Tag Archive: Titan Books


Founded in 1939 by Martin Goodman as Timely Comics, then re-branding as Atlas Comics, becoming a household name in 1961 thanks to the inspiration of creators Stan Lee, Jack Kirby, and Steve Ditko, hitting its low in bankruptcy, but rising like the Phoenix to become a movie franchise and Disney property in the 21st century, Marvel Comics has seen eight decades of change.  A new hardcover book aims to chronicle all that.  Marvel: The First 80 Years–The True Story of a Pop-Culture Phenomenon is coming your way next month.

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Review by C.J. Bunce

Star Wars in pictures.  It’s something fans of the franchise have gotten excited about now for 43 years running.  From the first publication of Ralph McQuarrie’s earliest concept art, fans want more.  So it makes sense we’re going to see three books are concept artwork this year for the first season of The Mandalorian, the best thing to happen to Star Wars since the original trilogy (OK, and one or two “Star Wars story” movies).  The first of these behind the scenes books is Titan Magazines’ The Mandalorian: The Art & Imagery, just released in three versions, one via newsstands, one via comic shops, and a hardcover version you can pick up here at Amazon and brick and mortar bookstores.

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Review by C.J. Bunce

It’s been three years since the arrival of Denis Villeneuve’s Blade Runner 2049, the sequel to Ridley Scott’s 1982 sci-fi cult classic, Blade Runner, itself based on Philip K. Dick’s novel, Do Androids Dream of Electric Sheep?  At last fans of the franchise, sci-fi, and futurism have a worthy tribute to the artwork behind the production with Tanya Lapointe’s Blade Runner 2049 Interlinked–The Art, now available from Titan Books.  A companion piece to the author’s 2017 book, The Art and Soul of Blade Runner 2049, published in 2017, which focused more on the entire production than the ideas behind the look of the film, this new book is packed with more reproductions of concept artwork than text, a journey for anyone thinking about the next Syd Mead–who will he/she be, and what the world they create might look like.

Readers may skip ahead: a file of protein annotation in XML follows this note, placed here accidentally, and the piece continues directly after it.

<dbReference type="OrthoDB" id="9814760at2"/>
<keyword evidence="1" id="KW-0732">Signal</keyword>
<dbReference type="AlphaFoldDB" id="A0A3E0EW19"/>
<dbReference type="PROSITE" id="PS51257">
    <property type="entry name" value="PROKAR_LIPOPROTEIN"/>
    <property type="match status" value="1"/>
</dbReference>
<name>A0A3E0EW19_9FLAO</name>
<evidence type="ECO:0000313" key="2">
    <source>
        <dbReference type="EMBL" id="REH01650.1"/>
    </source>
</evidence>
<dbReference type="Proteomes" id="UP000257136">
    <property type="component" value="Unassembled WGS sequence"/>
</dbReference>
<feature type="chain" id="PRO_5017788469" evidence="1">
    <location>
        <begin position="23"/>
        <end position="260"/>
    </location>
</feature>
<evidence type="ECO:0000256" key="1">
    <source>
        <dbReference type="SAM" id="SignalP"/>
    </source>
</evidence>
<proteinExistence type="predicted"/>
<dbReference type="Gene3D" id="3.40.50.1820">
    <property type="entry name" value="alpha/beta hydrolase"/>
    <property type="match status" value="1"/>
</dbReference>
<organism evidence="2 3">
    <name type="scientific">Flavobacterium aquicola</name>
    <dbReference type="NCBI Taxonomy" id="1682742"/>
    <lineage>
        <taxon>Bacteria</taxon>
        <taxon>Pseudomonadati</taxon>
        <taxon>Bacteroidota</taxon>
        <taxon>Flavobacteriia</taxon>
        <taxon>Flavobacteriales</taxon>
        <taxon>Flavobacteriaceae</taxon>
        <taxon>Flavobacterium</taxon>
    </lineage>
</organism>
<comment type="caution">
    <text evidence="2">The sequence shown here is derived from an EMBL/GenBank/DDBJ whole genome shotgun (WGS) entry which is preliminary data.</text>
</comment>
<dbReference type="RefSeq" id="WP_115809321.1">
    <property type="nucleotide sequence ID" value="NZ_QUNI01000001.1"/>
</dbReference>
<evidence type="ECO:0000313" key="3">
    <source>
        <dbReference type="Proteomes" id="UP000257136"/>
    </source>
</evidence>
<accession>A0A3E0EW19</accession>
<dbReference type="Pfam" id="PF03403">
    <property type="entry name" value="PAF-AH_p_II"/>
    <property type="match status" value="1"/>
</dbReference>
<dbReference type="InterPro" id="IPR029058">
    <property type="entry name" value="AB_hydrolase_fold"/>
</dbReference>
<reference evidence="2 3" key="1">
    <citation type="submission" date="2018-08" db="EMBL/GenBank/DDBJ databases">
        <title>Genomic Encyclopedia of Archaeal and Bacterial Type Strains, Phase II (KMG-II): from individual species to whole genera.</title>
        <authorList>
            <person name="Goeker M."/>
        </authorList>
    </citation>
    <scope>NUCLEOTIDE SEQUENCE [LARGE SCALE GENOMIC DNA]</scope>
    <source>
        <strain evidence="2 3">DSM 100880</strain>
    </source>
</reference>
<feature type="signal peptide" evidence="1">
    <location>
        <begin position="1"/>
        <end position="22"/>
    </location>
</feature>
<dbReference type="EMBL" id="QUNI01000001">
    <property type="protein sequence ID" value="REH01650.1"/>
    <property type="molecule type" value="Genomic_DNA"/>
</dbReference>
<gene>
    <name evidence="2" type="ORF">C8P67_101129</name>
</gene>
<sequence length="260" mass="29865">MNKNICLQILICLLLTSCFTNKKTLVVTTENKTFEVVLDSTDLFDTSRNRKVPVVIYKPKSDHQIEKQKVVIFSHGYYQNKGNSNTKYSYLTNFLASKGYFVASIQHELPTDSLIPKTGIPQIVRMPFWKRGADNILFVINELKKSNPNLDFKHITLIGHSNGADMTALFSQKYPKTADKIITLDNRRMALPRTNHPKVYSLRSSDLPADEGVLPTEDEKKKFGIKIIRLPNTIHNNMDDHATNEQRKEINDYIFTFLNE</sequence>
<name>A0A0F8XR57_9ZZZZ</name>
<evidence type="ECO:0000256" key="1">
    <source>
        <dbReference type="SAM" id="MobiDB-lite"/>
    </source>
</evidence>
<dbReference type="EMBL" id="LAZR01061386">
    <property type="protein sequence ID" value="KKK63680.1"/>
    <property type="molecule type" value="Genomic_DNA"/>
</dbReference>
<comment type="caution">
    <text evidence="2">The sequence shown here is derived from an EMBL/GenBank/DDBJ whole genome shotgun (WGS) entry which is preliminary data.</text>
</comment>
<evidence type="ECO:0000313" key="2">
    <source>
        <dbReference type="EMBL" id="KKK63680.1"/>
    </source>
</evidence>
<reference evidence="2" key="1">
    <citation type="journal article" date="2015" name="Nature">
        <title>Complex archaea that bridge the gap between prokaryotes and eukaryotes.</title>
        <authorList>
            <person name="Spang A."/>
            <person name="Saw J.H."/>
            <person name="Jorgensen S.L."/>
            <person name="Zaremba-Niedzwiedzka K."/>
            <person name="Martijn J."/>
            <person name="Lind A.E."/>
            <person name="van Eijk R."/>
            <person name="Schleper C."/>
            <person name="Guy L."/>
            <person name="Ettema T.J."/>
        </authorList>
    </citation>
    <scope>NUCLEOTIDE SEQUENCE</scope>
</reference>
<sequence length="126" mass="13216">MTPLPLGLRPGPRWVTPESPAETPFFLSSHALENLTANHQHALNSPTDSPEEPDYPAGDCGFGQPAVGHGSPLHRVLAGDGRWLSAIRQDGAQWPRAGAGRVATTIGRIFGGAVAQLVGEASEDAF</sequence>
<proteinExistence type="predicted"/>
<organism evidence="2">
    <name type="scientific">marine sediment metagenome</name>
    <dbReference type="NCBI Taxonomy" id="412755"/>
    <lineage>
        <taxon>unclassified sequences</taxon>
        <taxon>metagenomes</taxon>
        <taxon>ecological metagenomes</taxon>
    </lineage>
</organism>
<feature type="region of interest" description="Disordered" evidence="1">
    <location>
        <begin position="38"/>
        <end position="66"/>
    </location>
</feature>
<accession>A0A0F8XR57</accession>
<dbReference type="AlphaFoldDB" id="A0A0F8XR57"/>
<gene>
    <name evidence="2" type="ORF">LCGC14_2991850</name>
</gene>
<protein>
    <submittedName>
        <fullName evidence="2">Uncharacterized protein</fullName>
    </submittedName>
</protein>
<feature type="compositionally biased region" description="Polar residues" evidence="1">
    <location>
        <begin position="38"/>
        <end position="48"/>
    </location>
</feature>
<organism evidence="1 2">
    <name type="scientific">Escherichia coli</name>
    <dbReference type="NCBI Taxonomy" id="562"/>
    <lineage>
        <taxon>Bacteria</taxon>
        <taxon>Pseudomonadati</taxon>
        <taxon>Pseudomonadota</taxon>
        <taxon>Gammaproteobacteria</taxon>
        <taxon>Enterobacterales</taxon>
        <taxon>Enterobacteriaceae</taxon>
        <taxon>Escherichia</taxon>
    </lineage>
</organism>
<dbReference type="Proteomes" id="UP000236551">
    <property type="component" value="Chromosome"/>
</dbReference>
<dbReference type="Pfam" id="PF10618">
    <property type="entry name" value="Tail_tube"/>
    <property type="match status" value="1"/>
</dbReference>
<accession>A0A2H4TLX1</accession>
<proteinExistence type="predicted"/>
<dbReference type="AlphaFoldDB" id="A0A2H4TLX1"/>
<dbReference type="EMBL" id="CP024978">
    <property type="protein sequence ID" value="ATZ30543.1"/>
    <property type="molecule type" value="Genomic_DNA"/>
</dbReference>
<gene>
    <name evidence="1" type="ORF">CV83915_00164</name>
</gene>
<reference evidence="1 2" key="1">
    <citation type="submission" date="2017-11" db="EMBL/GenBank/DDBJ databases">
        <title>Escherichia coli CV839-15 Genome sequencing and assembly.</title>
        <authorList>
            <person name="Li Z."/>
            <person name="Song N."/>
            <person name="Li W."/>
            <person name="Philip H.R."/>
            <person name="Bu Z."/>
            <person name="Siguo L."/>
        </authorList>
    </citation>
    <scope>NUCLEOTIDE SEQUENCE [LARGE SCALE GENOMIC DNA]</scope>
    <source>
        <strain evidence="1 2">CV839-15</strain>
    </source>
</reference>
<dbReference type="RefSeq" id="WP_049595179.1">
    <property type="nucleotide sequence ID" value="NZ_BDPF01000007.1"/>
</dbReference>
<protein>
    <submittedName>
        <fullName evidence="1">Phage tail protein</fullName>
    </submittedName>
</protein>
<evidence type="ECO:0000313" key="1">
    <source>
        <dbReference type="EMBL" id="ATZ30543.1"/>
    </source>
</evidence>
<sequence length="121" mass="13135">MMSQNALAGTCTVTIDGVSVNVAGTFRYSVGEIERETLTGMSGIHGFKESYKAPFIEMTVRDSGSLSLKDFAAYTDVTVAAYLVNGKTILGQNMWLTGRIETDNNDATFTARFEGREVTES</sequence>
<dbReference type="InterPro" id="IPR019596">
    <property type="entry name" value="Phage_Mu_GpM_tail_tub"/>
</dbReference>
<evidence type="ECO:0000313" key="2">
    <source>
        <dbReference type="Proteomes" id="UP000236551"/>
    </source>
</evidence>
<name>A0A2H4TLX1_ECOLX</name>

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Along with the hundreds of concept artists and designers that have created the look of Star Trek over the years, including Matt Jeffries, Andrew Probert, Richard Delgado, Ken Adams, Rick Sternbach, Mike Okuda, Greg Jein, Neville Page, Syd Mead, Ralph McQuarrie, and John Eaves (whose book we reviewed here at borg), you need to include Dan Curry.  From The Next Generation to Enterprise, Dan’s variety of Star Trek work has resulted in some of the series’ most memorable moments.  Coming soon from Titan Books, Star Trek: The Artistry of Dan Curry (available for pre-order now here at Amazon) chronicles decades of those key creations, and we have a 12-page look inside below for borg readers, courtesy of the publisher. 

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Browncoat alert! 

It’s been 15 years since we last saw the Serenity crew on the big screen.  If you’re like me, you’ve been enjoying every new Firefly tie-in novel since the first debuted in 2018.  Author James Lovegrove is a frequent mention on our borg annual best-of lists, and for the Firefly series he has penned Big Damn Hero (reviewed here), The Magnificent Nine (reviewed here), and The Ghost Machine, reviewed here earlier this year.  Fan-favorite author Tim Lebbon (whose work has been frequently reviewed here at borg, and we interviewed Lebbon about his Alien tie-in novel here five years ago) is stepping in for the fourth book in the series, Generations, available now here for pre-order.  And now we have a cover reveal below for the fifth Firefly novel.  James Lovegrove’s Firefly: Life Signs is now available for pre-order here at Amazon.

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Review by C.J. Bunce